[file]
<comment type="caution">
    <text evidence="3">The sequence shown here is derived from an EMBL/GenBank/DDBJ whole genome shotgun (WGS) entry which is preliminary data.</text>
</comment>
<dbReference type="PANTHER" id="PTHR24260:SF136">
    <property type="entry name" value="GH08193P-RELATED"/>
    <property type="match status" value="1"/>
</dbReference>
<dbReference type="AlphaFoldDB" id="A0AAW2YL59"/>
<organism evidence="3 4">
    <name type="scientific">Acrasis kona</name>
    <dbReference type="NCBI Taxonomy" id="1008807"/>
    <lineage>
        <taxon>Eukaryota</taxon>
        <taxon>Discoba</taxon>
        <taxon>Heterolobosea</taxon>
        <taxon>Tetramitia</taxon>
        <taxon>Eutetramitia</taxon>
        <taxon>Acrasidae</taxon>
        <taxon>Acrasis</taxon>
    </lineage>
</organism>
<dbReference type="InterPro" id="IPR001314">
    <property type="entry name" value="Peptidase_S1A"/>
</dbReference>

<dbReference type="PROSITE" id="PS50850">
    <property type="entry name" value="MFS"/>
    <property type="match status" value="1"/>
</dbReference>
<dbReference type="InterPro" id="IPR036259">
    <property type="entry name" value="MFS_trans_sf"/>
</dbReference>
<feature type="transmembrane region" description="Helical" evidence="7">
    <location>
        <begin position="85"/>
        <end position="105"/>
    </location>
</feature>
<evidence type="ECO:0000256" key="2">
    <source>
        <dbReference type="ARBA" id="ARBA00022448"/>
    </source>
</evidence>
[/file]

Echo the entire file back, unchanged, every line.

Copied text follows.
<comment type="caution">
    <text evidence="3">The sequence shown here is derived from an EMBL/GenBank/DDBJ whole genome shotgun (WGS) entry which is preliminary data.</text>
</comment>
<dbReference type="PANTHER" id="PTHR24260:SF136">
    <property type="entry name" value="GH08193P-RELATED"/>
    <property type="match status" value="1"/>
</dbReference>
<dbReference type="AlphaFoldDB" id="A0AAW2YL59"/>
<organism evidence="3 4">
    <name type="scientific">Acrasis kona</name>
    <dbReference type="NCBI Taxonomy" id="1008807"/>
    <lineage>
        <taxon>Eukaryota</taxon>
        <taxon>Discoba</taxon>
        <taxon>Heterolobosea</taxon>
        <taxon>Tetramitia</taxon>
        <taxon>Eutetramitia</taxon>
        <taxon>Acrasidae</taxon>
        <taxon>Acrasis</taxon>
    </lineage>
</organism>
<dbReference type="InterPro" id="IPR001314">
    <property type="entry name" value="Peptidase_S1A"/>
</dbReference>

<dbReference type="PROSITE" id="PS50850">
    <property type="entry name" value="MFS"/>
    <property type="match status" value="1"/>
</dbReference>
<dbReference type="InterPro" id="IPR036259">
    <property type="entry name" value="MFS_trans_sf"/>
</dbReference>
<feature type="transmembrane region" description="Helical" evidence="7">
    <location>
        <begin position="85"/>
        <end position="105"/>
    </location>
</feature>
<evidence type="ECO:0000256" key="2">
    <source>
        <dbReference type="ARBA" id="ARBA00022448"/>
    </source>
</evidence>